Spanning the majority of the eastern coastline of Australia, Queensland is one of the largest states in Australia and is considered to have some of the most diverse habitats in the one state, ranging from the wet monsoonal tropics, to the frosty mountains in South East Queensland, to the arid inland regions and the mangroves along the coast.
Gardening in each climate (from the tropics, subtropics, warm temperate and arid zones) requires each gardener to recognise the natural conditions that exist and impact on the property. To some, it may be seen to be easier to modify the gardening site to suit the plants however this tends to be more timely and requires far more maintenance (and possibly more expensive).
The best method to garden, no matter what climate you live in, is to accept the climate and soil conditions and then work WITH these to develop a garden to suit the site. In some cases this may result in increasing the planting of local indigenous plant species, in other cases it may necessitiate changing to new plant combinations otherwise not considered - for example growing exotic Aloe species alongside native Westringia.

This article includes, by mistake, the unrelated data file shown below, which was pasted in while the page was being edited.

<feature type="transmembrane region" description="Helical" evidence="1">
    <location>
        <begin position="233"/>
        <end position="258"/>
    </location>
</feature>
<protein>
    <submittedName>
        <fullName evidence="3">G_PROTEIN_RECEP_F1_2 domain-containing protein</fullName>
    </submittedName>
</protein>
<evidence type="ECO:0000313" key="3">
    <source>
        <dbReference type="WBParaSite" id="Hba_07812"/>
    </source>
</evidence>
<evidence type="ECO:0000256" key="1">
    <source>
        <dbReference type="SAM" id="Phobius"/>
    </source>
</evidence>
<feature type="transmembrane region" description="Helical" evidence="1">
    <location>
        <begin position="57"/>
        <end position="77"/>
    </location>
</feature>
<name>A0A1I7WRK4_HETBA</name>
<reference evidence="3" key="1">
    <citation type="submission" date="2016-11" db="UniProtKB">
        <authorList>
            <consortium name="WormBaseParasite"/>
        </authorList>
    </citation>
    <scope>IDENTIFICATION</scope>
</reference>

It is important that gardeners become aware of the climate - when it rains, when the winds arrive, when frost hits, if it hails, frequency of cyclones, etc.
It is also imperative that suitable gardening references be used. If you live in the tropics and subtropics refer to specialised books or gardening magazines (such as subTropical Gardening www.stgmagazine.com.au), listen to your local gardening personality on radio and join a local garden club.
(a brief article submitted by Paul Plant)